Rising inflation complicates the Covid-19 crisis in Brazil

After seven months in lockdown, Michele Marques received bad news when she returned to work: During her absence, the prices of almost all the products she uses as a hairdresser had skyrocketed.

“A box of gloves has increased by 200%. Hair color products have increased by at least 100%, ”said the 37-year-old from São Paulo, noting that costs were rising as her income collapsed. “I also had to increase the price of my services.”

It’s a dynamic playing out across Brazil, adding an extra layer of complexity to the country. coronavirus crisis, which has already claimed the lives of nearly 350,000 people and pushed hospital services to the brink of collapse.

With the shutdown of much of Latin America’s largest economy, inflation is skyrocketing at its highest level in years, fueling a silent scourge of hunger among the poorest citizens that has unfolded alongside the Covid-19 pandemic.

“The high price of staple foods – rice and beans, for example – has led to these products disappearing from the tables of millions of Brazilians,” said Ana Maria Segall, researcher at the Brazilian Sovereignty Research Network. Food and Nutrition and Security. In the 12 months leading up to the end of March, the price of rice increased by 64 percent and that of black beans by 51 percent.

“In Brazil currently, food inflation has penalized the poorest, preventing them from having adequate access to food and in many situations leading to hunger, ”she said, adding that the rise in unemployment and the reduction social programs were also contributing factors.

Volunteers distribute food in São Paulo © Alexandre Schneider / Getty Images

Less than half of Brazil’s population of 212 million people now have access to adequate food at all times, with 19 million people, or 9% of its inhabitants, facing hunger, according to a recent report by the group. Segall.

“I do odd jobs, but it’s not enough to keep us going,” said Jonathan, a 28-year-old who lost his job in the kitchen of a Chinese restaurant in São Paulo when the pandemic hit. start. He said he was now struggling to provide enough food for his three young children and his pregnant wife.

Over 12 months, inflation is expected to exceed 8% in June, well above previous estimates. In the 12 months ending in March, food prices jumped 18.5%, while the price of agricultural products in local currency jumped 55% and the fuel cost increased by almost 92%.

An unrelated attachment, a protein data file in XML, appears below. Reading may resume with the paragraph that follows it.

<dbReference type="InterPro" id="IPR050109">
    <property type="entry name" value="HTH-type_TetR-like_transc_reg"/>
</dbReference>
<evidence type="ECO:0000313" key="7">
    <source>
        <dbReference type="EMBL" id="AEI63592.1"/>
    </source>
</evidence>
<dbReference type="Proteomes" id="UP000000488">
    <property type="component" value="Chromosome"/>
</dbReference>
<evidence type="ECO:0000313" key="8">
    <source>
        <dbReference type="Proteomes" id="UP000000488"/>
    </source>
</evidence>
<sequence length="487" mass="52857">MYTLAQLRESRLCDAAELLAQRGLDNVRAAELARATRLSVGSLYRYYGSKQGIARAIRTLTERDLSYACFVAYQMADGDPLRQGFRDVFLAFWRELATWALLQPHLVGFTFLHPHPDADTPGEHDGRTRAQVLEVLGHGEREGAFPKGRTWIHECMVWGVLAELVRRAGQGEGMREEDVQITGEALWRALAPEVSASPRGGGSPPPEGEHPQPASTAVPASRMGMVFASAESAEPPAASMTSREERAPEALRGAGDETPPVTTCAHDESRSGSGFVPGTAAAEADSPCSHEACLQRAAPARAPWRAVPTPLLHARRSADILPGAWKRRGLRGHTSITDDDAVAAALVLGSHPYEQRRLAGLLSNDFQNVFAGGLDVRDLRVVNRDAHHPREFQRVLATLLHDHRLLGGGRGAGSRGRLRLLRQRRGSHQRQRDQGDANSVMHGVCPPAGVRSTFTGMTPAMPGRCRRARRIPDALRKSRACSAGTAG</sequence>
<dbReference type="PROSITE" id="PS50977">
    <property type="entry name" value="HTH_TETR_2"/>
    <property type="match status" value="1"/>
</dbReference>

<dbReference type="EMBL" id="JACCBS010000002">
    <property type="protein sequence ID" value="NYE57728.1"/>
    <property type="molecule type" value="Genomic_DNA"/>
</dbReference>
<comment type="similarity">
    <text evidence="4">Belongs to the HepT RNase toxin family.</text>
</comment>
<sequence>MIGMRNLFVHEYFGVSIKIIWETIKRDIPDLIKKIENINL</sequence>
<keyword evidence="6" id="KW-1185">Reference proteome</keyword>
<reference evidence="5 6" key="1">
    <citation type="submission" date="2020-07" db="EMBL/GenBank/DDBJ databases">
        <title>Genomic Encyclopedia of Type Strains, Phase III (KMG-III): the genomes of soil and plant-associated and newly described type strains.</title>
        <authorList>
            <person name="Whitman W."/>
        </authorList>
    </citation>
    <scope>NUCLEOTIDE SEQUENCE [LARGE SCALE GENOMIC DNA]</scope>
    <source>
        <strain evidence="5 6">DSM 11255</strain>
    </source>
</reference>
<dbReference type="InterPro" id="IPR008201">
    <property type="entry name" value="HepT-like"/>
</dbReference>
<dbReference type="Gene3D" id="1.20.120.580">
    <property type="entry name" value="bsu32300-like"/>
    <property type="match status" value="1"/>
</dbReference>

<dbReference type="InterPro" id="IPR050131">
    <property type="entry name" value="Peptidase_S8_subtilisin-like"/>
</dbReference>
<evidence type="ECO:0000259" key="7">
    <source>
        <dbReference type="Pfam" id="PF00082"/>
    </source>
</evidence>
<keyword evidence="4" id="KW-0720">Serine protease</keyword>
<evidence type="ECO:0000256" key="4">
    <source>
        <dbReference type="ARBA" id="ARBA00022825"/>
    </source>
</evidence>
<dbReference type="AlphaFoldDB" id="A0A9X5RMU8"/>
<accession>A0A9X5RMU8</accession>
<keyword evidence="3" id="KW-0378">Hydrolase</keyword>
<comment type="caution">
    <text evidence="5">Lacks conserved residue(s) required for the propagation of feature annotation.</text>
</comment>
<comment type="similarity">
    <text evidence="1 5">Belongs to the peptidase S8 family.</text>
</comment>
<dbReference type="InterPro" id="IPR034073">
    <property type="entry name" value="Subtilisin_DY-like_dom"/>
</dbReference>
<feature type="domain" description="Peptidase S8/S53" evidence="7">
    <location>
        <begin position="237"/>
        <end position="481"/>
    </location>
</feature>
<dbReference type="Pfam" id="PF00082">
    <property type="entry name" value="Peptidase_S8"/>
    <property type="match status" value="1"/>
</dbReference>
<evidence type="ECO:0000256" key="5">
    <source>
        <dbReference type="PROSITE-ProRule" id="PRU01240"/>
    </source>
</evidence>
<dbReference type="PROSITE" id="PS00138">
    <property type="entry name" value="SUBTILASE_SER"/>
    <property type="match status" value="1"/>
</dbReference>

Line graph of percentage increase over the past 12 months showing The price of rice in Brazil is booming

The developments pose a new challenge to President Jair Bolsonaro, who is already under fire for its management of the Covid-19 pandemic. In Brazil’s largest cities, graffiti appeared, labeling the populist leader “Bolsocaro” – a coat rack named after him and the Portuguese word for dear.

The price hike is also likely to provide useful ammunition for former leftist president Luiz Inácio Lula da Silva, who returned into the political fray last month and could challenge Bolsonaro in next year’s election.

“Bolsonaro is to blame for the increase in food prices, he is to be blamed for everything. They have to remove this guy, ”said Maria Izabel de Jesus, a retiree from São Paulo.

Armando Castelar, a researcher at the Brazilian Institute of Economics, said the government had underestimated inflation both in terms of numbers and “how worrying it should be.”

He attributed the rise in prices to the devaluation of the Brazilian currency, triggered in part by the stimulus packages adopted by the US government – which helped to strengthen the dollar and led to higher Treasury yields – and to the outlook. better economies outside of Latin America.

“You have a situation where commodity prices are going up because the world economy is going to grow a lot this year. With growth in the United States, interest rates rise and the dollar strengthens. This puts a lot of pressure on the exchange rate in Brazil and emerging markets in general, ”he said.

As the specter of inflation loomed last month, the Brazilian central bank raised its key rate by 75 basis points, more than the half percentage point expected by many economists. Another rate hike is expected next month.

“The central bank has done the right thing, but it cannot stop there. It’s important not to be too soft on this, ”Castelar said.

Silvia Matos, coordinator at the Brazilian Institute of Economics, also highlighted the weakening of the Brazilian currency as a factor contributing to inflation. But she said that slip into reality was sparked by investor concerns about the deterioration of Brazil’s public finances.

Following the creation of two separate stimulus packages to mitigate the impact of Covid-19, public debt has risen to around 90% of gross domestic product, a high level for an emerging market economy.

The deployment of second of these packages started this month, with 45 million Brazilians expected to receive $ 50 a month for four months.

Critics, however, said those allowances were not enough to keep people both fed and at home locked out.

“It is essential that emergency aid has a greater value, so that people do not leave home but that no one also stays at home hungry,” said Marcelo Freixo, a federal lawmaker from the left-wing party. PSOL.

“We need to reduce the flow of disease. Brazil is already experiencing 4,000 deaths a day. We will reach a total of 500,000 deaths by the middle of the year. “

Matos says inflation hit poorer citizens much harder than middle-class Brazilians and the rich because more of their income was spent on food, the price of which has risen dramatically.

“The only thing that could help right now is to get out of this pandemic,” she said.

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